The Gap Between Tax Revenues and Government Spending


U.S. Capitol; photo by Chip Somodevilla/Getty Images
A bicyclist rides through the plaza on the east side of the U.S. Capitol. Photo by Chip Somodevilla/Getty Images

Paul Solman frequently answers questions from the NewsHour audience on business and economic news on his Making Sen$e page. Here is Friday’s query:

Making Sense

Name: Maggie Van Ess

Question: If the banks paid back the taxpayers’ loans used to bail them out, why are we continuing to cut services the taxes were for?

Paul Solman: Because the bank money is a pittance in the overall government budget, a small fraction of our annual deficit, which tallies the yawning gap between tax revenues and spending. (The U.S. collects the fourth lowest taxes, as a percentage of the economy, of all the 34 OECD market-based countries. Only Turkey, Mexico, and Chile tax their people less.)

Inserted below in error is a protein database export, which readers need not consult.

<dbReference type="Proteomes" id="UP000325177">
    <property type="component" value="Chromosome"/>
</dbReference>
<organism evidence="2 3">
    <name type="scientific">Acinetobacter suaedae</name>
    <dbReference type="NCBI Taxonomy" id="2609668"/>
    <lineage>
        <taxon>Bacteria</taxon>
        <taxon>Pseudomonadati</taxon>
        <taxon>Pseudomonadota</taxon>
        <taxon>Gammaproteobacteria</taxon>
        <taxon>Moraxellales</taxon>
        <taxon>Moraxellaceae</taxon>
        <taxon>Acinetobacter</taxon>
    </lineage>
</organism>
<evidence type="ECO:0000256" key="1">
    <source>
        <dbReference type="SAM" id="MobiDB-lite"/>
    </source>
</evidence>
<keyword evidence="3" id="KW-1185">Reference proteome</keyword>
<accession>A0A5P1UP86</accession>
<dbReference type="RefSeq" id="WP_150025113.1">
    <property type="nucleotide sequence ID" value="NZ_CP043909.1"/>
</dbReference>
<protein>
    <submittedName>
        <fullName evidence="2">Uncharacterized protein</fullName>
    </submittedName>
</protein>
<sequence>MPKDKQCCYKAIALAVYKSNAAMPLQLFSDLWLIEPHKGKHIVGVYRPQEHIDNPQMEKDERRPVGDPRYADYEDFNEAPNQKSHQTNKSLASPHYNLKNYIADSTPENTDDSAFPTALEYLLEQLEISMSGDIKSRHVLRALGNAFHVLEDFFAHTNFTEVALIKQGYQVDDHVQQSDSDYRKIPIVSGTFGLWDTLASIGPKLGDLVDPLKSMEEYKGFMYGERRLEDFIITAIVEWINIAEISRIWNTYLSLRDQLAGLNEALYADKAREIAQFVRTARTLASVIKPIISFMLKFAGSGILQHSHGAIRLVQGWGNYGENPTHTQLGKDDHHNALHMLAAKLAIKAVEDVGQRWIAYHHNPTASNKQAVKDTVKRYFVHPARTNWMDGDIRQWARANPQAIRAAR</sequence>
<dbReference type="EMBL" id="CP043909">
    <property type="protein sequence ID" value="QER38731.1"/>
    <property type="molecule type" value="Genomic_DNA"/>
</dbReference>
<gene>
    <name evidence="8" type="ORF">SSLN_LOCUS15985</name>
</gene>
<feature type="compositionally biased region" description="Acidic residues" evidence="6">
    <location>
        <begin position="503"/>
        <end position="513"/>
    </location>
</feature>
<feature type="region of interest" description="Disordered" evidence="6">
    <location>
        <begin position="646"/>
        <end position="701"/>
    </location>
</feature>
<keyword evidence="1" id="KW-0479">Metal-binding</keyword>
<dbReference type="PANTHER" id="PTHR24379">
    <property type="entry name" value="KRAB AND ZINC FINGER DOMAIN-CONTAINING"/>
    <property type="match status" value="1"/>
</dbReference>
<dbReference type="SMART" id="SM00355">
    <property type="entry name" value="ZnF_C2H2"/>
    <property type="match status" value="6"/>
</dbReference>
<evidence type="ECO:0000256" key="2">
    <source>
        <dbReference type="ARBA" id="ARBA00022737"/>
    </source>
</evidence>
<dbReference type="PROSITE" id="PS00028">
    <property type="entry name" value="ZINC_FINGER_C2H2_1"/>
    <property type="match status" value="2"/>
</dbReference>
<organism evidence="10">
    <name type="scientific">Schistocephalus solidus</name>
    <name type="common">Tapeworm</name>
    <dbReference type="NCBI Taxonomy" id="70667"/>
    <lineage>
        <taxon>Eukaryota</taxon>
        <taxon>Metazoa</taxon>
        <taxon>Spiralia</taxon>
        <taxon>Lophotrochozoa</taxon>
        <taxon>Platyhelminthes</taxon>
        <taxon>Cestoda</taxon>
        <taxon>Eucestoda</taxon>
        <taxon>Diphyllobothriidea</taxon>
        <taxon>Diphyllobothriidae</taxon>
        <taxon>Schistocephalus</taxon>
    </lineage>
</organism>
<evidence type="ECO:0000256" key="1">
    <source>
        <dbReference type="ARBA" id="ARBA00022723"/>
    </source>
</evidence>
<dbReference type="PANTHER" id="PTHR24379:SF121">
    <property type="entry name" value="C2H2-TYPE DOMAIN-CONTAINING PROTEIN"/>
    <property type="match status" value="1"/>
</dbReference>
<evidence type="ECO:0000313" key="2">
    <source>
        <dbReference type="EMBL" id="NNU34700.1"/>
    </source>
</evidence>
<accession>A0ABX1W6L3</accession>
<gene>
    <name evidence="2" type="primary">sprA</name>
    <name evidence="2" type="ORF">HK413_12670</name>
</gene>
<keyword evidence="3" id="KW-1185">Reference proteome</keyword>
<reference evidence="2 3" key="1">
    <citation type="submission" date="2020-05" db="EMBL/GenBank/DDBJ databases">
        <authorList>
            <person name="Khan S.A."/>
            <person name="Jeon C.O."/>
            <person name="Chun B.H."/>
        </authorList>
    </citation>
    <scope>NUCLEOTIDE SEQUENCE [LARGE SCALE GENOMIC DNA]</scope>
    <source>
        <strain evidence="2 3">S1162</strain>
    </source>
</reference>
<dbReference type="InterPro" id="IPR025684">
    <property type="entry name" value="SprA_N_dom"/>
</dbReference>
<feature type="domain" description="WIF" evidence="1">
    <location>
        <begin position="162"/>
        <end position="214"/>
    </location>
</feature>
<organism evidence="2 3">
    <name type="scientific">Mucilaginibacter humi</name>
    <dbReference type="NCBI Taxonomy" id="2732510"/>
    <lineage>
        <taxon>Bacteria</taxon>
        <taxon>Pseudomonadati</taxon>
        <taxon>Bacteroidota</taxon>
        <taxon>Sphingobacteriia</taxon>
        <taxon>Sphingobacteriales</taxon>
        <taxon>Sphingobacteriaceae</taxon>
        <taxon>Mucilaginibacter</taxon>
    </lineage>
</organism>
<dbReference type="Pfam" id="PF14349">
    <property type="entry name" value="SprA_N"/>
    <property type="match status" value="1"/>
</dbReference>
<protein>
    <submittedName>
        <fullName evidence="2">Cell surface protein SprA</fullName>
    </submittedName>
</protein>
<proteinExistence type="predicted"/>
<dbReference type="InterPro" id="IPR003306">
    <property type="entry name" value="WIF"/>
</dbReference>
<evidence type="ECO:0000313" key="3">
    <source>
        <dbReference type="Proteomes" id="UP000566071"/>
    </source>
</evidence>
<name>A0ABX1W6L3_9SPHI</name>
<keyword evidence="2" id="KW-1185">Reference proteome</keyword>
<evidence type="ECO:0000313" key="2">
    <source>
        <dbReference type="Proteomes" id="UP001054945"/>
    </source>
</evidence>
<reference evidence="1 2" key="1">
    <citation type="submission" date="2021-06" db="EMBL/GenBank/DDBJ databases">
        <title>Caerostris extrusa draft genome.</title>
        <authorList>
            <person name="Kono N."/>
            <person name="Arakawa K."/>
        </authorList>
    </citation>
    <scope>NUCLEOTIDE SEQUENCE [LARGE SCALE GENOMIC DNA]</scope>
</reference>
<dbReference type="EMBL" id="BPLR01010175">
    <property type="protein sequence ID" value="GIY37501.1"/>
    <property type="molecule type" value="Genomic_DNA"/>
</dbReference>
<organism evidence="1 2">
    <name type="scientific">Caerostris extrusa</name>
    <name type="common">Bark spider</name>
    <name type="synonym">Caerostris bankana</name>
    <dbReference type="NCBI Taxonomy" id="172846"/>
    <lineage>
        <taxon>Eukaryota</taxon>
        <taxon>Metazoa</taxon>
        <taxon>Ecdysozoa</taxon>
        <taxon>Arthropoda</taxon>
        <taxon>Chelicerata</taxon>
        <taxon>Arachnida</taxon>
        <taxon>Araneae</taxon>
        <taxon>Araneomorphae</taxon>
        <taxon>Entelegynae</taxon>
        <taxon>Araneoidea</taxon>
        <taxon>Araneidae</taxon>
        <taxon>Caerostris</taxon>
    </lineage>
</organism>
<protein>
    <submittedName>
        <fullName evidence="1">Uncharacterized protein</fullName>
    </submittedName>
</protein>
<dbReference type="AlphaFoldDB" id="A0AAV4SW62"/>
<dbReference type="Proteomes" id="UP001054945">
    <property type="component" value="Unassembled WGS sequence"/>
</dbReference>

Bottom line? Like most people pretty much everywhere and pretty much always, Americans want government services but don’t want to pay for them. Unlike most governments in the world these days, however, ours gives the people what they want.

This entry is cross-posted on the Making Sen$e page, where correspondent Paul Solman answers your economic and business questions